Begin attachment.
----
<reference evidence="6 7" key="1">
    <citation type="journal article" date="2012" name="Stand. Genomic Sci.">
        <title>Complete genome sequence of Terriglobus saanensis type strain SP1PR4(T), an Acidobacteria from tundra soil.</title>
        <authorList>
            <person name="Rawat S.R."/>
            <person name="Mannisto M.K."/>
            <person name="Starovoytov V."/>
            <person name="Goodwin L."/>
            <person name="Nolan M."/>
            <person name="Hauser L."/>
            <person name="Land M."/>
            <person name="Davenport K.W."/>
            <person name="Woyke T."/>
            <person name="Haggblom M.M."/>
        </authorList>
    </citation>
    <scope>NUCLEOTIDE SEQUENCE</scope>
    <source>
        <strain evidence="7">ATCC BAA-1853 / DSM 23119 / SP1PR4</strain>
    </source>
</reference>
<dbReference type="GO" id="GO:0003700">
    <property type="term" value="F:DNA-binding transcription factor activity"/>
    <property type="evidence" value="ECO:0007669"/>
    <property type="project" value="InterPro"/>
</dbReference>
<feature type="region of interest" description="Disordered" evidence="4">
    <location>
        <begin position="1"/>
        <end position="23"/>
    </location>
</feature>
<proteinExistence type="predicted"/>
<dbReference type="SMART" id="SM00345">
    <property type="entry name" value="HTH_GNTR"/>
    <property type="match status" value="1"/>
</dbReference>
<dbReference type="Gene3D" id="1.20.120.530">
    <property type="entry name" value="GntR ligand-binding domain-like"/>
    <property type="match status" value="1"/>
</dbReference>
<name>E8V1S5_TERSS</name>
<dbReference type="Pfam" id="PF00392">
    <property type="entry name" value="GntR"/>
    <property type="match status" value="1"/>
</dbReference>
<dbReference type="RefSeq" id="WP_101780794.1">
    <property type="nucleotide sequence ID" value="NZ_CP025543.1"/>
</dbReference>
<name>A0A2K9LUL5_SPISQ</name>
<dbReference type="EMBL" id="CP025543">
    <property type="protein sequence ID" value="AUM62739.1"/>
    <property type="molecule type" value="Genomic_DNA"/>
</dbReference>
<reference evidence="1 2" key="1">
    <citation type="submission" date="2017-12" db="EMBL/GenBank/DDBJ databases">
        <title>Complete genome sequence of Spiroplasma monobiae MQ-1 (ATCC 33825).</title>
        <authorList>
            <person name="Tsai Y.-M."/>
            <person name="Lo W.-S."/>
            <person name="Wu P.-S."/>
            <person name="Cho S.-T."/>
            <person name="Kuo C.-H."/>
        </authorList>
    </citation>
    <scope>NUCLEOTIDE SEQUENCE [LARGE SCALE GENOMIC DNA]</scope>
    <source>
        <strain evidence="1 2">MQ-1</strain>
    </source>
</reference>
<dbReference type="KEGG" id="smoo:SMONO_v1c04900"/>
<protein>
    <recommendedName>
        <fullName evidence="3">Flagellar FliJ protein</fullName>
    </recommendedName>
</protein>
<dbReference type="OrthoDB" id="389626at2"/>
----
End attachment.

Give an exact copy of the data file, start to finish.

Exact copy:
<reference evidence="6 7" key="1">
    <citation type="journal article" date="2012" name="Stand. Genomic Sci.">
        <title>Complete genome sequence of Terriglobus saanensis type strain SP1PR4(T), an Acidobacteria from tundra soil.</title>
        <authorList>
            <person name="Rawat S.R."/>
            <person name="Mannisto M.K."/>
            <person name="Starovoytov V."/>
            <person name="Goodwin L."/>
            <person name="Nolan M."/>
            <person name="Hauser L."/>
            <person name="Land M."/>
            <person name="Davenport K.W."/>
            <person name="Woyke T."/>
            <person name="Haggblom M.M."/>
        </authorList>
    </citation>
    <scope>NUCLEOTIDE SEQUENCE</scope>
    <source>
        <strain evidence="7">ATCC BAA-1853 / DSM 23119 / SP1PR4</strain>
    </source>
</reference>
<dbReference type="GO" id="GO:0003700">
    <property type="term" value="F:DNA-binding transcription factor activity"/>
    <property type="evidence" value="ECO:0007669"/>
    <property type="project" value="InterPro"/>
</dbReference>
<feature type="region of interest" description="Disordered" evidence="4">
    <location>
        <begin position="1"/>
        <end position="23"/>
    </location>
</feature>
<proteinExistence type="predicted"/>
<dbReference type="SMART" id="SM00345">
    <property type="entry name" value="HTH_GNTR"/>
    <property type="match status" value="1"/>
</dbReference>
<dbReference type="Gene3D" id="1.20.120.530">
    <property type="entry name" value="GntR ligand-binding domain-like"/>
    <property type="match status" value="1"/>
</dbReference>
<name>E8V1S5_TERSS</name>
<dbReference type="Pfam" id="PF00392">
    <property type="entry name" value="GntR"/>
    <property type="match status" value="1"/>
</dbReference>
<dbReference type="RefSeq" id="WP_101780794.1">
    <property type="nucleotide sequence ID" value="NZ_CP025543.1"/>
</dbReference>
<name>A0A2K9LUL5_SPISQ</name>
<dbReference type="EMBL" id="CP025543">
    <property type="protein sequence ID" value="AUM62739.1"/>
    <property type="molecule type" value="Genomic_DNA"/>
</dbReference>
<reference evidence="1 2" key="1">
    <citation type="submission" date="2017-12" db="EMBL/GenBank/DDBJ databases">
        <title>Complete genome sequence of Spiroplasma monobiae MQ-1 (ATCC 33825).</title>
        <authorList>
            <person name="Tsai Y.-M."/>
            <person name="Lo W.-S."/>
            <person name="Wu P.-S."/>
            <person name="Cho S.-T."/>
            <person name="Kuo C.-H."/>
        </authorList>
    </citation>
    <scope>NUCLEOTIDE SEQUENCE [LARGE SCALE GENOMIC DNA]</scope>
    <source>
        <strain evidence="1 2">MQ-1</strain>
    </source>
</reference>
<dbReference type="KEGG" id="smoo:SMONO_v1c04900"/>
<protein>
    <recommendedName>
        <fullName evidence="3">Flagellar FliJ protein</fullName>
    </recommendedName>
</protein>
<dbReference type="OrthoDB" id="389626at2"/>